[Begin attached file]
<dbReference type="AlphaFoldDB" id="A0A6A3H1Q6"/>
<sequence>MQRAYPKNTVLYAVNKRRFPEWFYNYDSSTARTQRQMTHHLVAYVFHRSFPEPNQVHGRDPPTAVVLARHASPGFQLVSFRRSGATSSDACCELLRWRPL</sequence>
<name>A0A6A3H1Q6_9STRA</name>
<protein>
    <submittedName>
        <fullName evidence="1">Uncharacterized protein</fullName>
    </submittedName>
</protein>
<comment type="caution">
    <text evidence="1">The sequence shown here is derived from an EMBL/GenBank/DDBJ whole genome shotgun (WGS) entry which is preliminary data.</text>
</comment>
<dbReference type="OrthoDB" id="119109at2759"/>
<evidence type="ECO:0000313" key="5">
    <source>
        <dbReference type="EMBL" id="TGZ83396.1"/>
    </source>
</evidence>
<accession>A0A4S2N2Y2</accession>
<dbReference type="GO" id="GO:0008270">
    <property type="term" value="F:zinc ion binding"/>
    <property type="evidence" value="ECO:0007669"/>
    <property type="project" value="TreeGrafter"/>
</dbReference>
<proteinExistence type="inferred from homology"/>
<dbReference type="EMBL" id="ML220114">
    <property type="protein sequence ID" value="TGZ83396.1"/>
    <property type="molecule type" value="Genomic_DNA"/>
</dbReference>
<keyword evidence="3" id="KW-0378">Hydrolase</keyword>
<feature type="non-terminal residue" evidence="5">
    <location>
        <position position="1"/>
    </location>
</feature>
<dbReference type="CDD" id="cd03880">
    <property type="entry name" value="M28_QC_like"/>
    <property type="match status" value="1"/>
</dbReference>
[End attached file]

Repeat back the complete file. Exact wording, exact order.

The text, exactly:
<dbReference type="AlphaFoldDB" id="A0A6A3H1Q6"/>
<sequence>MQRAYPKNTVLYAVNKRRFPEWFYNYDSSTARTQRQMTHHLVAYVFHRSFPEPNQVHGRDPPTAVVLARHASPGFQLVSFRRSGATSSDACCELLRWRPL</sequence>
<name>A0A6A3H1Q6_9STRA</name>
<protein>
    <submittedName>
        <fullName evidence="1">Uncharacterized protein</fullName>
    </submittedName>
</protein>
<comment type="caution">
    <text evidence="1">The sequence shown here is derived from an EMBL/GenBank/DDBJ whole genome shotgun (WGS) entry which is preliminary data.</text>
</comment>
<dbReference type="OrthoDB" id="119109at2759"/>
<evidence type="ECO:0000313" key="5">
    <source>
        <dbReference type="EMBL" id="TGZ83396.1"/>
    </source>
</evidence>
<accession>A0A4S2N2Y2</accession>
<dbReference type="GO" id="GO:0008270">
    <property type="term" value="F:zinc ion binding"/>
    <property type="evidence" value="ECO:0007669"/>
    <property type="project" value="TreeGrafter"/>
</dbReference>
<proteinExistence type="inferred from homology"/>
<dbReference type="EMBL" id="ML220114">
    <property type="protein sequence ID" value="TGZ83396.1"/>
    <property type="molecule type" value="Genomic_DNA"/>
</dbReference>
<keyword evidence="3" id="KW-0378">Hydrolase</keyword>
<feature type="non-terminal residue" evidence="5">
    <location>
        <position position="1"/>
    </location>
</feature>
<dbReference type="CDD" id="cd03880">
    <property type="entry name" value="M28_QC_like"/>
    <property type="match status" value="1"/>
</dbReference>